Segment Synopsis: Johnson talks about how her business began when she started dyeing fabric and showing it to her friends. She then started to sell fabric at quilt shows. Johnson met her partner Laura Wasilowski, who already had experience dyeing fabric and selling clothing in boutiques. Wasilowski and Johnson both wanted to work with each other because of their mutual interests and shared skills. Johnson finds it satisfying to connect with customers around the world and see what they make using their fabrics and threads.

Keywords: Artfabrik; Fabric dyeing; Family business; Hand-dyeing; Laura Wasilowski; Quilt business

00:20:17 - Balancing art and business

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Partial Transcript: How do you fit in both your art and your business?

Segment Synopsis: Johnson talks about scheduling different sections of her time to work on art and also be a businesswoman. She tries to find a balance between the two, although that can be difficult. Johnson notices a difference in her personal satisfaction when she is able to spend time making art. She says, “Making art is what motivates me, and the other part is just having a job”.

Keywords: Quilt business; Quilt purpose - Art or personal expression; Quilt purpose - Personal enjoyment; Teaching quiltmaking; Time management; Traveling for quilt shows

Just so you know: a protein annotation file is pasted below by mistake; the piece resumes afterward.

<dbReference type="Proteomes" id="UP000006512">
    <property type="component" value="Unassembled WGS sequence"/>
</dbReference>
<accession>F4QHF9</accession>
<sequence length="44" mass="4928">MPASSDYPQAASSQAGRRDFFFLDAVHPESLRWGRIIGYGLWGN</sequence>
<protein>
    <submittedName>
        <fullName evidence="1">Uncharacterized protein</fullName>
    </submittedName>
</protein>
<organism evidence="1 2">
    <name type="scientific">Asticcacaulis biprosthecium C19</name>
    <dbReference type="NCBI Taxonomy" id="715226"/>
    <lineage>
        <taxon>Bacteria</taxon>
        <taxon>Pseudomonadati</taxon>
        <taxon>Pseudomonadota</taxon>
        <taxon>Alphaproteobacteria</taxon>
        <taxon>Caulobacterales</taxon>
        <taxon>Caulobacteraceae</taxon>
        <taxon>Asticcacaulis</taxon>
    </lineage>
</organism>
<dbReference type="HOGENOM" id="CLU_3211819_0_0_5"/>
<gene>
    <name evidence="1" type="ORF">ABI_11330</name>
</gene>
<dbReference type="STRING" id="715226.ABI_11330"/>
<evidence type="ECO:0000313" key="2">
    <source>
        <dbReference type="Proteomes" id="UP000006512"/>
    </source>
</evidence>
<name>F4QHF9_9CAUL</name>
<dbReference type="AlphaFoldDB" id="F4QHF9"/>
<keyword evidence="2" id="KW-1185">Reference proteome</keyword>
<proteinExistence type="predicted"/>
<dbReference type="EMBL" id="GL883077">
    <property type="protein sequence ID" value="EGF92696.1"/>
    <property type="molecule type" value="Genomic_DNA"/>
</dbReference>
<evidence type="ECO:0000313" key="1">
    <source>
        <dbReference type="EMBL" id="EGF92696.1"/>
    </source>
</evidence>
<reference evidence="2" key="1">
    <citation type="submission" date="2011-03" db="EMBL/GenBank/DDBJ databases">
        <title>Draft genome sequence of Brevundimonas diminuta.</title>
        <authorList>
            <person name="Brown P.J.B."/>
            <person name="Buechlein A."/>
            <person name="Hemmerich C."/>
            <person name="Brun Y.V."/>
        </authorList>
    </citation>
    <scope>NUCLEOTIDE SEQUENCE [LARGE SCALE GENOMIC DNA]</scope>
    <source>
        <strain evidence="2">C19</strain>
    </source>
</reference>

00:21:40 - Finding inspiration

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Partial Transcript: Where do you get your ideas for your art?

Segment Synopsis: Johnson says that she is bombarded by ideas for quilt designs. She mentions keeping a sketchbook with her to make notes and sketches when she is inspired. For example, Johnson recently finished a series of eight quilts based on cracks in the sidewalk. She uses lines and shapes as a "jumping off point" for her designs. Johnson mentions feeling more open to exploration in her quilting designs, compared to when she was making more realistic paintings.

Keywords: Abstract art; Mosaics; Painting; Quilt designs; Quiltmaking inspiration

Subjects: Art quilts; Quilts--Design

00:22:44 - What makes a great quilt?

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Partial Transcript: What do you think makes a great quilt?

Segment Synopsis: Johnson thinks that a quilt can be great for a number of reasons. It could have historical value or an emotional impact, or a quilt could show a breakthrough idea or unusual quality. When asked what makes a quilt worthy of being shown in a museum, Johnson says that it would likely be for historical or artistic reasons, or possibly to show its craft. Johnson would prefer to see groundbreaking quilts in museums. She explains that those kinds of quilts would show originality, great design, and be "thrilling to look at."

Keywords: Aesthetics; Quilt design; Quilt purpose - Artistic expression; Quilt shows/exhibitions

00:24:30 - What makes a great quilter?

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Partial Transcript: What makes a great quilter?

Segment Synopsis: Johnson believes that someone who can expressive themselves through their quilts is a great quiltmaker. She discusses the differences between being a good person and a well-known artist. Johnson cites Picasso as an example of a great artist who is also remembered for being a womanizer.

Keywords: Quilt Purpose - Artistic expression; Quilt purpose - Art or personal expression